x Abu Dhabi, UAEFriday 28 July 2017

DAE cancels $5bn Airbus order

Dubai Aerospace Enterprise has cancelled the last of its orders for jets from Airbus, taking the total value of rescinded orders to more than $10.5bn.

"DAE cancelled 34 A320s and 11 A350s," says Justin Dubon, a spokesman for Airbus. AFP / Airbus / Handout

The aircraft leasing company Dubai Aerospace Enterprise (DAE) has cancelled the last of its orders for jets from Airbus, taking the total value of rescinded orders to more than US$10.5 billion (Dh38.56bn).

In the latest sign of trouble at DAE, the company cancelled orders for 45 jets worth some $5.82bn, according to monthly order figures released by Airbus.

"DAE cancelled 34 A320s and 11 A350s," Justin Dubon, a spokesman for Airbus, told The National.

The list price for the A350-900, which carries 314 passengers, is $267 million, while the smaller A320 costs $85m.

Mr Dubon said DAE had "no more orders outstanding" with Airbus.

The move follows last month's departure of Robert Genise as chief executive of DAE.

Mr Genise left the company ahead of a deadline this month to repay bank loans of more than $700m.

DAE ordered more than 200 aircraft in 2007, but after the financial crisis set in, the company cancelled several multibillion-dollar deals.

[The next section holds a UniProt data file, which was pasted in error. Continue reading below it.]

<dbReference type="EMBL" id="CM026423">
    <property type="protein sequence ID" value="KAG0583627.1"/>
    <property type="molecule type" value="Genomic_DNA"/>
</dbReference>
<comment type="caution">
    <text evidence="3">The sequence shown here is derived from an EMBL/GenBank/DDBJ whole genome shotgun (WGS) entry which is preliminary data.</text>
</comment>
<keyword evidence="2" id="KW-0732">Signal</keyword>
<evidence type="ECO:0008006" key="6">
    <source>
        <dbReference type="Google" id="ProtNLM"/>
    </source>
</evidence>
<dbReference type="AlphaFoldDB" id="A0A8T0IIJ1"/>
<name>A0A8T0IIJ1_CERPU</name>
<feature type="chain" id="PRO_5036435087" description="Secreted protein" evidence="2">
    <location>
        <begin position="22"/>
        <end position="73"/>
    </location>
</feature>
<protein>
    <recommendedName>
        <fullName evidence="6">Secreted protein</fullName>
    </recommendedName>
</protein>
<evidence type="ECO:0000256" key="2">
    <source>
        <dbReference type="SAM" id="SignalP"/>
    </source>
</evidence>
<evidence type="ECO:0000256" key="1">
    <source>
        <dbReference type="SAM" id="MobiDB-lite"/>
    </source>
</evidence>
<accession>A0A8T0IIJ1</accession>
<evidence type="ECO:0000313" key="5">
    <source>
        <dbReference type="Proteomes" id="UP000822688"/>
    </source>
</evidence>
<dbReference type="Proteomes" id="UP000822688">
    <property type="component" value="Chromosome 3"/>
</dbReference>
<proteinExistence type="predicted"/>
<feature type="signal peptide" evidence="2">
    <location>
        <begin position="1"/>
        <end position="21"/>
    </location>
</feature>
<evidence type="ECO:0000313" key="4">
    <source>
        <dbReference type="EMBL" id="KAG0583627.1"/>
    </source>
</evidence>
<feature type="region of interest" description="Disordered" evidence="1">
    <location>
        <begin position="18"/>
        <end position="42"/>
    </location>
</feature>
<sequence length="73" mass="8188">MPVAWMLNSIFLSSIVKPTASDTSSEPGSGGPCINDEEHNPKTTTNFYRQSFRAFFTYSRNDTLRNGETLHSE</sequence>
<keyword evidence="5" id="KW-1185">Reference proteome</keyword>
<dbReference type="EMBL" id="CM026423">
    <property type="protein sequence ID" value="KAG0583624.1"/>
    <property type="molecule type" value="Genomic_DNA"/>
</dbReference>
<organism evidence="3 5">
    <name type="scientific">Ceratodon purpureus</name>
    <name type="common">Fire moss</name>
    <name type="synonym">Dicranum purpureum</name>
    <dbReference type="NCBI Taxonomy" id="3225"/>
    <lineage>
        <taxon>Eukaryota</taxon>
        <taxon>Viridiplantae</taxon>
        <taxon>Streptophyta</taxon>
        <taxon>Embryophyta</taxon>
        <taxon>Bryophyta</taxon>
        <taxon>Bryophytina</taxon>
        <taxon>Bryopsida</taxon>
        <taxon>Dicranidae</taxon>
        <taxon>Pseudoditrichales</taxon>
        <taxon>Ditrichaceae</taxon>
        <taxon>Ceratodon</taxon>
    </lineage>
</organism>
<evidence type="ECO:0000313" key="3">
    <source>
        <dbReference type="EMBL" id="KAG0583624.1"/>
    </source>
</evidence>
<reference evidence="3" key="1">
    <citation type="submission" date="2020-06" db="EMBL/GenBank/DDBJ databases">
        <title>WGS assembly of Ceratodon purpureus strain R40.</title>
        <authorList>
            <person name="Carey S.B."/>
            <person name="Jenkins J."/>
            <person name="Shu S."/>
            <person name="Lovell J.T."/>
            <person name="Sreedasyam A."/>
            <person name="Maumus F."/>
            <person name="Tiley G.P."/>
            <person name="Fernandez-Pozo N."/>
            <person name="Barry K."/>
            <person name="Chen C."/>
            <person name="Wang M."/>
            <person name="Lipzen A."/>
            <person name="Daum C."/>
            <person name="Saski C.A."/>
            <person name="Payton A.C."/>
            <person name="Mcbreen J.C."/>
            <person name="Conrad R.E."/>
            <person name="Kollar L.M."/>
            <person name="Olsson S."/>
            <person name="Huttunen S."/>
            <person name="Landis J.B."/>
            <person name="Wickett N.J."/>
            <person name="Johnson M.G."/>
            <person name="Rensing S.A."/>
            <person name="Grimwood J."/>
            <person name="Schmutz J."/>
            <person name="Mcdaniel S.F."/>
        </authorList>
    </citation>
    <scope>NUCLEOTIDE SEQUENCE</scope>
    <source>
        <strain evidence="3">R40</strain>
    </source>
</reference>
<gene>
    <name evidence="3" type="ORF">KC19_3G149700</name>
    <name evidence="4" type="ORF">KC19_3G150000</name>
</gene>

In March, the company cancelled Airbus orders worth $4.7bn, weeks after cancelling an order for 32 Boeing aircraft worth $2bn.

"DAE have cancelled their orders from both carriers, not just Airbus," said Mr Dubon.

A spokeswoman for DAE, which is majority owned by the Government, declined to comment when contacted by The National.

According to Boeing, DAE has an outstanding order for 61 aircraft, although the plane maker is shortly due to update its order statistics.

Saj Ahmad, an analyst at FBE Aerospace in London, said the company has now cancelled about half of the 200 aircraft it ordered in 2007, Mr Ahmad said.

Mr Dubon declined to specify the financial implications of DAE cancelling the order.

But the company might have lost the down payments it made on the orders, Mr Ahmad said.

"They would have put down some nominal sum to secure production slots. It probably wouldn't have been more than a few million dollars cumulatively," he said.

DAE has until July 23 to repay bank loans of more than $700m.

Mr Ahmad said that while he believed that DAE ould still pay off the loans, an extension of the facilities was a possibility.

DAE's shareholders include DIFC Investments and Investment Corporation of Dubai, Dubai's sovereign wealth arm.

Among the carriers leasing aircraft from DAE are Virgin Blue, Emirates Airline, Easyjet and Kingfisher Airlines.

DAE's total publicly disclosed debt is about $2.7bn, according to Bloomberg News figures. A $500m term loan and a $225m revolving credit facility come due on July 23, the figures show.

bflanagan@thenational.ae